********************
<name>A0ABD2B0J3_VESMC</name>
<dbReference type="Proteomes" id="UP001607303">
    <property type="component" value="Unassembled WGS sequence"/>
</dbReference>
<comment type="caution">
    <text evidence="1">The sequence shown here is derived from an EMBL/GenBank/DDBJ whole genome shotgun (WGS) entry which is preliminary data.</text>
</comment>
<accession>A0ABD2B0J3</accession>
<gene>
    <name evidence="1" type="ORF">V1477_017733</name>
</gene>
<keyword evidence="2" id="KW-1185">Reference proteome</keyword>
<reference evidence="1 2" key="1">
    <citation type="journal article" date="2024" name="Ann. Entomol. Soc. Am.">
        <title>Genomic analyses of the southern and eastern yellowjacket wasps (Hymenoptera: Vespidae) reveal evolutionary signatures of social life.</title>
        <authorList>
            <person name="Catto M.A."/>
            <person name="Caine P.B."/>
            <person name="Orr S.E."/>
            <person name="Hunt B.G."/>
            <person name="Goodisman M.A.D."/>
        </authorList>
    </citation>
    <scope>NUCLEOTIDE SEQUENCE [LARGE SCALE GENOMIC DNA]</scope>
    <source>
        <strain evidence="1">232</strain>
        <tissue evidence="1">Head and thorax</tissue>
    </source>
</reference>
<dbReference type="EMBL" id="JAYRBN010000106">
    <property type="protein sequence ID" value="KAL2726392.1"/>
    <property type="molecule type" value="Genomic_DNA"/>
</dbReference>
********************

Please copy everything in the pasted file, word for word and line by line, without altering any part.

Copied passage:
<name>A0ABD2B0J3_VESMC</name>
<dbReference type="Proteomes" id="UP001607303">
    <property type="component" value="Unassembled WGS sequence"/>
</dbReference>
<comment type="caution">
    <text evidence="1">The sequence shown here is derived from an EMBL/GenBank/DDBJ whole genome shotgun (WGS) entry which is preliminary data.</text>
</comment>
<accession>A0ABD2B0J3</accession>
<gene>
    <name evidence="1" type="ORF">V1477_017733</name>
</gene>
<keyword evidence="2" id="KW-1185">Reference proteome</keyword>
<reference evidence="1 2" key="1">
    <citation type="journal article" date="2024" name="Ann. Entomol. Soc. Am.">
        <title>Genomic analyses of the southern and eastern yellowjacket wasps (Hymenoptera: Vespidae) reveal evolutionary signatures of social life.</title>
        <authorList>
            <person name="Catto M.A."/>
            <person name="Caine P.B."/>
            <person name="Orr S.E."/>
            <person name="Hunt B.G."/>
            <person name="Goodisman M.A.D."/>
        </authorList>
    </citation>
    <scope>NUCLEOTIDE SEQUENCE [LARGE SCALE GENOMIC DNA]</scope>
    <source>
        <strain evidence="1">232</strain>
        <tissue evidence="1">Head and thorax</tissue>
    </source>
</reference>
<dbReference type="EMBL" id="JAYRBN010000106">
    <property type="protein sequence ID" value="KAL2726392.1"/>
    <property type="molecule type" value="Genomic_DNA"/>
</dbReference>